What better way to celebrate Earth Day in a couple of months than with an HSA meeting and workshop at St. Simon’s Island on the sunny (fingers crossed!) coast of Georgia?

“Honoring the Earth,” Friday, April 21 – Sunday, April 23, 2017, will offer opportunities to explore what it means to be human, living with and among the rest of the natural world. We’ll hear from David G. Lanoue, Tom Painting, Laurence Stacey, and Fay Aoyagi, and also enjoy a reading by Stanford M. Forrester. I’ll share a couple of new books by Robert Epstein. And, several talented poets in our region will be on hand to participate and serve up some famous Southern hospitality.

Why the binoculars? In addition to a session on bird haiku, Tom will lead us on a birdwatching ginko (a haiku walk)! The area is a magnet for avid birders.

Whether you are a well-seasoned poet or want to learn more about haiku, working on your “life list” or can’t tell a titmouse from a turkey vulture, you are welcome to join us. Details and cost information can be found on the HSA SE regional page,
http://www.hsa-haiku.org/regions/Southeast.htm

Two updates –

1. Meal times (of interest to commuters if you are planning day trips) are:

Breakfast 7am-9am
Lunch 11:45am-1pm
Supper 5:30pm-7pm

2. If Epworth by the Sea has enough available rooms, I can be a little flexible with the March 5 date for receiving final payment. I will have to provide a final count to the staff there a couple of weeks after that, however, INCLUDING any meals for commuters. Feel free to email me with any questions.

Here’s a hint of spring to whet your appetite, kindly shared by Tom:

spring plowing
a flock of blackbirds
turns inside out



©Tom Painting. All rights reserved.
Frogpond XXV:2



Maybe all this haiku will help get you through the six more weeks of winter promised by Punxsutawney Phil. Along with all the offerings for Poetry Friday, of course, rounded up for us this week by another famous "P" - our own Penny at A Penny and Her JotsRead More 
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Poetry Friday - New Animal Rights Haiku Anthology


Greetings, Poetry Lovers!

If you’re an animal lover too, this post is for you.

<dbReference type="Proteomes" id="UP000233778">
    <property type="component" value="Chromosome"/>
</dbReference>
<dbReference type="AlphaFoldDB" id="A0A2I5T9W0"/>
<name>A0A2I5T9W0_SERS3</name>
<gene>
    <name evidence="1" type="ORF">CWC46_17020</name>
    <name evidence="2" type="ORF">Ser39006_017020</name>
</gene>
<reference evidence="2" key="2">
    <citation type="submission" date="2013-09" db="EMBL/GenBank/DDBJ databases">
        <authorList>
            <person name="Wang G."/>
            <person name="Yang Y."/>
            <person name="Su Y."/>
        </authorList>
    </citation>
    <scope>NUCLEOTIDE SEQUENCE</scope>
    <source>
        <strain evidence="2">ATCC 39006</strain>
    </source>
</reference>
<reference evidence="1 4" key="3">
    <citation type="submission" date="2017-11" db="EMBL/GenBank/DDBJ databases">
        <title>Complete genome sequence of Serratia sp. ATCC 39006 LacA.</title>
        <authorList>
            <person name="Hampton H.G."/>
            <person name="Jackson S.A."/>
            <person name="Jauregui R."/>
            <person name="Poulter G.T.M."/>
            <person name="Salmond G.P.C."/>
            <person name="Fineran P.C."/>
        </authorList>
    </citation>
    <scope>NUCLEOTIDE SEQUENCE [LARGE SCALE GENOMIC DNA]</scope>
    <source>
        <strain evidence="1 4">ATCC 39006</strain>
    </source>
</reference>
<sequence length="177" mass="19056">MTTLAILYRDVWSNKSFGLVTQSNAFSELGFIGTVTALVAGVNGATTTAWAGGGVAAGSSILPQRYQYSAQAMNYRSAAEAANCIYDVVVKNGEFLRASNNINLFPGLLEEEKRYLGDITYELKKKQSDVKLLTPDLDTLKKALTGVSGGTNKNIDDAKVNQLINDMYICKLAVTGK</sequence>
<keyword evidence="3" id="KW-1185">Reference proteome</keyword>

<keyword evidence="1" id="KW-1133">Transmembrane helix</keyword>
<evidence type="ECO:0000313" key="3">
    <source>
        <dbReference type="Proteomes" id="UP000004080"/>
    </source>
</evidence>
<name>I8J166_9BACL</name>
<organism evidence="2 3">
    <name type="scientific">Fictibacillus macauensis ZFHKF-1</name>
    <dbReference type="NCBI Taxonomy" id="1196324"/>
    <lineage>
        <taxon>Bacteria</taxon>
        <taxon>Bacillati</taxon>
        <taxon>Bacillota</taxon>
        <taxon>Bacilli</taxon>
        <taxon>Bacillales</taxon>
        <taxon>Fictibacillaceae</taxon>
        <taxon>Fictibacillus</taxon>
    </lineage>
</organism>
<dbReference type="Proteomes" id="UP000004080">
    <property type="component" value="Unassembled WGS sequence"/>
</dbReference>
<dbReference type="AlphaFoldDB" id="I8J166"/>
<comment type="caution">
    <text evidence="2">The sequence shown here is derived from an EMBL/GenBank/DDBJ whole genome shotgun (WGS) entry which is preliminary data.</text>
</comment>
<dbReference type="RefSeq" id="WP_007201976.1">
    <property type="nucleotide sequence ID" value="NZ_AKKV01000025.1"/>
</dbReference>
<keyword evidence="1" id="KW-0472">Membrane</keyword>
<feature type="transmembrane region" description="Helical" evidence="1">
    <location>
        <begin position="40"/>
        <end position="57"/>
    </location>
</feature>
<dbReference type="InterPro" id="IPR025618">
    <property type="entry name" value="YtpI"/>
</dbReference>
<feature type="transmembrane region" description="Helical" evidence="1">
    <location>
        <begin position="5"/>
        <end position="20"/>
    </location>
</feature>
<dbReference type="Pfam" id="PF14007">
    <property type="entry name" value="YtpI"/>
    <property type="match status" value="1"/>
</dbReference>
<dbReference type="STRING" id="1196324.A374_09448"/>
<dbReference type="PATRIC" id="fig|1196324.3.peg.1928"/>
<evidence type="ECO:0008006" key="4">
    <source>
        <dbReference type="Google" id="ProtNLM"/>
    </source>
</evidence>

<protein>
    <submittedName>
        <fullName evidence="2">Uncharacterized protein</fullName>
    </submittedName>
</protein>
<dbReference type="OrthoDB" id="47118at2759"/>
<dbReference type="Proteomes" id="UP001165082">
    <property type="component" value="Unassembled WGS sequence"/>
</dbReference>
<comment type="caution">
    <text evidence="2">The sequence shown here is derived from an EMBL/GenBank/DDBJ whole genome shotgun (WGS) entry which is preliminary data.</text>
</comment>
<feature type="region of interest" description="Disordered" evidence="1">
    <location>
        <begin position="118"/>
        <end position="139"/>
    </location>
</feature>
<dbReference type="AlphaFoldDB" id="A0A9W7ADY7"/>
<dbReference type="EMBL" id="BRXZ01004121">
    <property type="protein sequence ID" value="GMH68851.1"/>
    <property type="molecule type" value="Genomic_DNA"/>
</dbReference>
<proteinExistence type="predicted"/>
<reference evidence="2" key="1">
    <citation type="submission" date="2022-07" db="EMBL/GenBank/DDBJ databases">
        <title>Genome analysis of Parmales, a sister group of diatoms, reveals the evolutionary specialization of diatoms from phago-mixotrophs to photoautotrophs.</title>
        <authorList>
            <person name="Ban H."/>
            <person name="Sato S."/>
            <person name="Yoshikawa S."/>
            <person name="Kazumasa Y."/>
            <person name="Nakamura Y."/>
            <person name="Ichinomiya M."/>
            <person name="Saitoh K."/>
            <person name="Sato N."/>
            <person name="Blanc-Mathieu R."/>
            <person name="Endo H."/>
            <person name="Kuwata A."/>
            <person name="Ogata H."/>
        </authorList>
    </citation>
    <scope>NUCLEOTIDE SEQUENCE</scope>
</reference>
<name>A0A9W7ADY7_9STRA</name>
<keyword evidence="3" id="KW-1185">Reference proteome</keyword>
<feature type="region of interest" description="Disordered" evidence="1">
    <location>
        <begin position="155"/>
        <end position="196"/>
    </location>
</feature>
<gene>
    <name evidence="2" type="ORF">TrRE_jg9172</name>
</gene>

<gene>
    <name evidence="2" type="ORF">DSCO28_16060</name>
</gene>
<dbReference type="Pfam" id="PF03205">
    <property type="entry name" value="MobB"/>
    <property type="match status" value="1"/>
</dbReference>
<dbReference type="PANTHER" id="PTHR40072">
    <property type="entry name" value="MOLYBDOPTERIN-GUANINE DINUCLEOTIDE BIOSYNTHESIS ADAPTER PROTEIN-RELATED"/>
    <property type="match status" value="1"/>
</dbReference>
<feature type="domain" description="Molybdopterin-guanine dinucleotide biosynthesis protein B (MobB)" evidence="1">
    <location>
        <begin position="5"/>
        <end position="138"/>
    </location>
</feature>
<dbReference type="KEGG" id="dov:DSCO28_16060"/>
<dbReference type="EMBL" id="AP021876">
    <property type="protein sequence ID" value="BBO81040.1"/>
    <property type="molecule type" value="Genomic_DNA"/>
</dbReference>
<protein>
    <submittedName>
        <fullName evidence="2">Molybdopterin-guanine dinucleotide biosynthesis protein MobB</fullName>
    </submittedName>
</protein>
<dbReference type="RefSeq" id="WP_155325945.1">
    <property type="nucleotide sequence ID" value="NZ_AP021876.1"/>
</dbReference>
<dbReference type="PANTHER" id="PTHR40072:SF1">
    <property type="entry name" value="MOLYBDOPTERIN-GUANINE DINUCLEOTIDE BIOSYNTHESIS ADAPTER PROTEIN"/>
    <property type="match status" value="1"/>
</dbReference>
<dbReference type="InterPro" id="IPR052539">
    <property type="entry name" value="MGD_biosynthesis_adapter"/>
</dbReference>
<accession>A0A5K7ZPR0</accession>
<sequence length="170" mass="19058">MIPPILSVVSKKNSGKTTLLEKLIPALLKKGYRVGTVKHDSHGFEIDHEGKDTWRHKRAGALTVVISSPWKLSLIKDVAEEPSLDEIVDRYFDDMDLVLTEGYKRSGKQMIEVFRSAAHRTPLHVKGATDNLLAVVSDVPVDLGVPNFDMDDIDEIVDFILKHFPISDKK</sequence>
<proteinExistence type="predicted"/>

Hot off the Middle Island Press press is an anthology of animal rights haiku called Every Chicken, Cow, Fish and Frog: Animal Rights Haiku by Robert Epstein (author and editor) and Miriam Wald (editor). The book features poems from contributors across the globe.

Actually, the volume is so new I don’t even have my own copy yet! I’ve just ordered one.

Here are the poems of mine that were accepted for the book:


Thanksgiving
plenty of room
for dessert



cruelty free
eye shadow weightless
on each lid



closet floor
the balance of
man-made materials



following me
eyes of the ones
I didn’t stop for



spring dusk each crooning frog sentient



Poems ©Robyn Hood Black. All rights reserved.


I’m honored to have this work included. I’ve been a vegetarian for almost 29 years now, and have tried in that time, sometimes imperfectly, to make cruelty-free choices as much as possible. I’m happy there are far more options in the marketplace these days for makeup, toiletries and household products that don’t test on animals than there were back in the day when I lived near Raleigh, NC, and first became aware of all these issues (even hearing animal rights author and pioneer Tom Regan speak at some meetings).

My “advice” to folks interested in a more humane approach to life continues to be: start where you are. If you are conflicted about gray areas (vaccinating children or obtaining medical care that is somehow tied to animal testing), well, most people are. But there are many daily choices which should be black and white.

Our own children received recommended vaccines growing up. But if my choice for laundry detergent is between a brand from a company which essentially forces bleach into the eyes of rabbits and causes suffering and senseless animal deaths, or a product from a company which makes safe, effective, and far more humane and eco-friendly options, I’m happy to pay a wee bit extra for the latter. (I always read labels!)

In the new year, I’ll be welcoming Robert Epstein to the blog to discuss this anthology as well as a recently-published collection of his own poems on this theme, Turkey Heaven. Robert is a San Francisco Bay Area licensed psychotherapist in addition to being a haiku poet and anthologist. He’s been a vegan since 1975.

Our upcoming interview will do double-duty, as I plan to share these two new books with attendees at our upcoming Haiku Society of America-Southeast Region meeting and workshop Earth Day weekend on the Georgia coast. (That informational post is two weeks back; for some reason it's not linking correctly.)

For more great poetry this week, strut, plod, swim, or hop over to The Opposite of Indifference where the amazing Tabatha has our Roundup, probably being supervised by her pets.